New breakthrough could make Sudden Infant Death Syndrome history

Adelaide, Apr 16: Researchers have made a world breakthrough in the fight against Sudden Infant Death Syndrome with a find that may have already saved one life.

A University of Adelaide study of medical data collected from deceased children could now help spare countless families the heartbreak of SIDS, which kills dozens of babies without warning every year.

Chemical clues in the brains of SIDS victims now indicate a link to breathing problems, Adelaidenow.com.au reported.

The researchers have identified a link between SIDS and breathing problems, finding that telltale signs in the brains of babies who died of SIDS are remarkably similar to those of children who died of accidental asphyxiation.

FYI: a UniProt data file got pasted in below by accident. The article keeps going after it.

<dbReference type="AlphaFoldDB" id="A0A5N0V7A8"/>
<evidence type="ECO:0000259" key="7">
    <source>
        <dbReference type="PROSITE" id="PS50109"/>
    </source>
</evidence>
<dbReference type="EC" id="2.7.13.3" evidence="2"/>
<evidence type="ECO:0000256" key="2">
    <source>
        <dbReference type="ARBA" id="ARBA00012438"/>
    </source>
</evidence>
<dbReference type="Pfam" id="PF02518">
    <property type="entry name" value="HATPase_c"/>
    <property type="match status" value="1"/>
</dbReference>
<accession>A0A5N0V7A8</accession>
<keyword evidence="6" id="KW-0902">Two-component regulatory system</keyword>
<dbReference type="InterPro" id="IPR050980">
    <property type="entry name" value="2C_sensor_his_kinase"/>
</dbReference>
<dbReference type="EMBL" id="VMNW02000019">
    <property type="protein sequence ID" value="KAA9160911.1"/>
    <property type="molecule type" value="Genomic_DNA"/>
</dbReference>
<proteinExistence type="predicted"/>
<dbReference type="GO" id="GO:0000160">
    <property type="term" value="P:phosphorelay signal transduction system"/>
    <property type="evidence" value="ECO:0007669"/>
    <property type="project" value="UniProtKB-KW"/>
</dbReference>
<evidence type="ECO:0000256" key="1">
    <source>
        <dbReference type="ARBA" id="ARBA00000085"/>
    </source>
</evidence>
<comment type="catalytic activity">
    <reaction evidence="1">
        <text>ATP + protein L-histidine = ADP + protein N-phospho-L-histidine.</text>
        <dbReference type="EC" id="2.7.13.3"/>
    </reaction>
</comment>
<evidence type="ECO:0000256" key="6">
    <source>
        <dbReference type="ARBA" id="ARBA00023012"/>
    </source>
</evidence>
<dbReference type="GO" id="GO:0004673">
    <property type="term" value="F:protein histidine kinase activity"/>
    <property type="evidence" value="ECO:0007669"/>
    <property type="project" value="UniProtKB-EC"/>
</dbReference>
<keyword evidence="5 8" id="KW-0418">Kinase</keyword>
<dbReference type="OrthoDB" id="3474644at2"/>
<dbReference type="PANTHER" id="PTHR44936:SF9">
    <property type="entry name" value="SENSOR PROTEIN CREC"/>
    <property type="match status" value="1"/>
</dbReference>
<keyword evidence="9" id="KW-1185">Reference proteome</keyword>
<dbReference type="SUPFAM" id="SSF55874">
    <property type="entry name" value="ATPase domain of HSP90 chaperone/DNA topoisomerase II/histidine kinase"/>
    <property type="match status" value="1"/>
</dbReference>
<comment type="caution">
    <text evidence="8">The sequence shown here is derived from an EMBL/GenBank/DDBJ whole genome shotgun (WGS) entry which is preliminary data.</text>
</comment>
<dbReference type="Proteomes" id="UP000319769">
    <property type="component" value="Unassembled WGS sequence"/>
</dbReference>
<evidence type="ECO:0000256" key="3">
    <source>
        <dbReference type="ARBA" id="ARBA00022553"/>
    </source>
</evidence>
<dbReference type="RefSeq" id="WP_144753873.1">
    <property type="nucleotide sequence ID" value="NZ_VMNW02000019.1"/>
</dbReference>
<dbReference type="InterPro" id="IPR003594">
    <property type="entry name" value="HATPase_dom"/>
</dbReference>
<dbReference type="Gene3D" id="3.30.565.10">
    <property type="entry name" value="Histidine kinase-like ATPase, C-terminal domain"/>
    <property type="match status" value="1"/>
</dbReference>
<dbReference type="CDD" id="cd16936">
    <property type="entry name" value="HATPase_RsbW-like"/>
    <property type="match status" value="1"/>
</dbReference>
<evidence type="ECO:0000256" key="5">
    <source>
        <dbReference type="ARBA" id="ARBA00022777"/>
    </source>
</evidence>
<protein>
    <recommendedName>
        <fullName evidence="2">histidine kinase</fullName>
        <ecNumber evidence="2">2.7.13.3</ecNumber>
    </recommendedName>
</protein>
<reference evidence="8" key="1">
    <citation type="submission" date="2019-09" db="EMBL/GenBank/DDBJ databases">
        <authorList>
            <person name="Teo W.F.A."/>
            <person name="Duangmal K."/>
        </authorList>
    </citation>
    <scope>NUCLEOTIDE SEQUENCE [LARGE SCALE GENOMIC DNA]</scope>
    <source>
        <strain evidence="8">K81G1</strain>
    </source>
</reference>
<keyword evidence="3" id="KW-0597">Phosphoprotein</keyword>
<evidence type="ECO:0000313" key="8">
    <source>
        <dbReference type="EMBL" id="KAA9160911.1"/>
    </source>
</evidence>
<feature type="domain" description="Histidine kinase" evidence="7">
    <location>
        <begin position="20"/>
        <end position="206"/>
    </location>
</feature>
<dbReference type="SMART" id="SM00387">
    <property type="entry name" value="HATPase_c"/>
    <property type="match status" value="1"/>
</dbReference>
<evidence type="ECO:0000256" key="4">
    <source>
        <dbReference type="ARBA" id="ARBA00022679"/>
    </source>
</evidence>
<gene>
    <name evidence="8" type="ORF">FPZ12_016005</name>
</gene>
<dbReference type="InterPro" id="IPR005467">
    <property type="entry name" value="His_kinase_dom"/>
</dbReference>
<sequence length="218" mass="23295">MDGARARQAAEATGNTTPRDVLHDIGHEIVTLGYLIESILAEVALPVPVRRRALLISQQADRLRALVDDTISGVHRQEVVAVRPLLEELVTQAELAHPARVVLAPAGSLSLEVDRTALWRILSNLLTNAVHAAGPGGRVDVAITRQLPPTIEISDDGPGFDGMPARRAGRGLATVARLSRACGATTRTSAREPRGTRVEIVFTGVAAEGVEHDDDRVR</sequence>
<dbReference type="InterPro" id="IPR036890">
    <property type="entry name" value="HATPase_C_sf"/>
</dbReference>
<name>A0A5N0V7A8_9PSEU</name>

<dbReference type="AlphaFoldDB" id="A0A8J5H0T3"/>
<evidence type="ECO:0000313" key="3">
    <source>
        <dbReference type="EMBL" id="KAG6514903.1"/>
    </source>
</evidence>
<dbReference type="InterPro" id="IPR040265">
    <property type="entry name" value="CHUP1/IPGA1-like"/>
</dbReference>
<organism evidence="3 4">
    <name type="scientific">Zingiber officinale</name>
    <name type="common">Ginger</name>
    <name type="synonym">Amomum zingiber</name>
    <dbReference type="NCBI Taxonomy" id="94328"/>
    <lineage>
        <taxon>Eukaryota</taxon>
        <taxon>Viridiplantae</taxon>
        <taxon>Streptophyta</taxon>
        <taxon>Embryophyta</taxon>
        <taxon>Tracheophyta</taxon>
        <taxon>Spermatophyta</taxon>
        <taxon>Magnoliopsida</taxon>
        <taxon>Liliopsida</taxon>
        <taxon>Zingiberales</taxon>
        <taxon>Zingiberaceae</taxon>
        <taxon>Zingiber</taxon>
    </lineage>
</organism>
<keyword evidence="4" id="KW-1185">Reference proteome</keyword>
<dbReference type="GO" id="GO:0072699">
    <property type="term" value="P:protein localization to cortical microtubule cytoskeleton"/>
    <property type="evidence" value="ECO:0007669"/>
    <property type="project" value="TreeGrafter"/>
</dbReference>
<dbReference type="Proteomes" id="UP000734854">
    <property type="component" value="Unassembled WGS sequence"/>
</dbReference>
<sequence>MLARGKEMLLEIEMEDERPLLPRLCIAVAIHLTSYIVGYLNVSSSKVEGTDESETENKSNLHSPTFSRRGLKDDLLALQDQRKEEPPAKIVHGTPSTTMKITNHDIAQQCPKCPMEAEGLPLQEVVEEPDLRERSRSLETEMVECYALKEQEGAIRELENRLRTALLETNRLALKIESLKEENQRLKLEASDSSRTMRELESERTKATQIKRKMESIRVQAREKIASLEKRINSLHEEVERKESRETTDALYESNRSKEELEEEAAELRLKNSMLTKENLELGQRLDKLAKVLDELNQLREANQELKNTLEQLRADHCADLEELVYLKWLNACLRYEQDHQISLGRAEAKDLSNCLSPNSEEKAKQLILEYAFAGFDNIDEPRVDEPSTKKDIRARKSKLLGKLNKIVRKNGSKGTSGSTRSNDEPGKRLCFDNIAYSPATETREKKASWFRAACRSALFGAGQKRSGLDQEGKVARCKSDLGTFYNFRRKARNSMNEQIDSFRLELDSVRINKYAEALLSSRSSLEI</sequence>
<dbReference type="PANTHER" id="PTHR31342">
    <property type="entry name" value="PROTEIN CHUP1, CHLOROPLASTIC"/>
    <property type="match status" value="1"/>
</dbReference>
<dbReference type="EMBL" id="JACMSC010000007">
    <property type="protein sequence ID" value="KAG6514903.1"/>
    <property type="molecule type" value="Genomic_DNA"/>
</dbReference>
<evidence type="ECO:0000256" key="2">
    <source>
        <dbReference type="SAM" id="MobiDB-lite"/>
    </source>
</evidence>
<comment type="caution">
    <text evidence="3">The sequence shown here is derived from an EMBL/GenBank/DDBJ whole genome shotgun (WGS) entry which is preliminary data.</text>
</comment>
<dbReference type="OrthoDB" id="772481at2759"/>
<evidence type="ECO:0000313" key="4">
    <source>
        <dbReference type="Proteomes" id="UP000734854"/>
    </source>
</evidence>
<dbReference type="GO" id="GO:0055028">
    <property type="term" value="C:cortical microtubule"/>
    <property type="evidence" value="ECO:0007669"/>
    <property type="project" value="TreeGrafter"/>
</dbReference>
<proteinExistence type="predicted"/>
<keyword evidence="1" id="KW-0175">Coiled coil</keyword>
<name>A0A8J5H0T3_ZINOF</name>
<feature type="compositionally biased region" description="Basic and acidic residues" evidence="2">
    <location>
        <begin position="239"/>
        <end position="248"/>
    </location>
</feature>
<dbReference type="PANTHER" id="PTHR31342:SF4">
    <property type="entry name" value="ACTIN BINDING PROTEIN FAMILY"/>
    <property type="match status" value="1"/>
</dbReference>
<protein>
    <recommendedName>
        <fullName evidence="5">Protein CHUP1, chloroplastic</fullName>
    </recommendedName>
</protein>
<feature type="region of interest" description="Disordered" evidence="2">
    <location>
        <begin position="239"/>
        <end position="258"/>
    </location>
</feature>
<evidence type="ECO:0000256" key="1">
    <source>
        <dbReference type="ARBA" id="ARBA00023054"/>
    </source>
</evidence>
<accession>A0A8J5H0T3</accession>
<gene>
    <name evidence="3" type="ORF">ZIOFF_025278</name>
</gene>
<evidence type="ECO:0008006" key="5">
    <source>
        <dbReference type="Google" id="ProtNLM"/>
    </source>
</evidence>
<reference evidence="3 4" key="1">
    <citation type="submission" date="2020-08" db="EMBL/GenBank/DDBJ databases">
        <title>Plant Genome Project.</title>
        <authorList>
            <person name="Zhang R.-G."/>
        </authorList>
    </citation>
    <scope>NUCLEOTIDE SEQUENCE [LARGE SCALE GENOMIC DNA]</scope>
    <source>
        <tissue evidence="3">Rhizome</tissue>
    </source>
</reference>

The clue they have discovered may have already saved one child, whose sibling was a SIDS victim.

The clue pointing to possible breathing irregularities in the victim led to doctors identifying sleep apnoea in the sibling, leading to precautions to avoid a repeat of the tragedy.

The results are published in the journal Neuropathology and Applied Neurobiology. (ANI)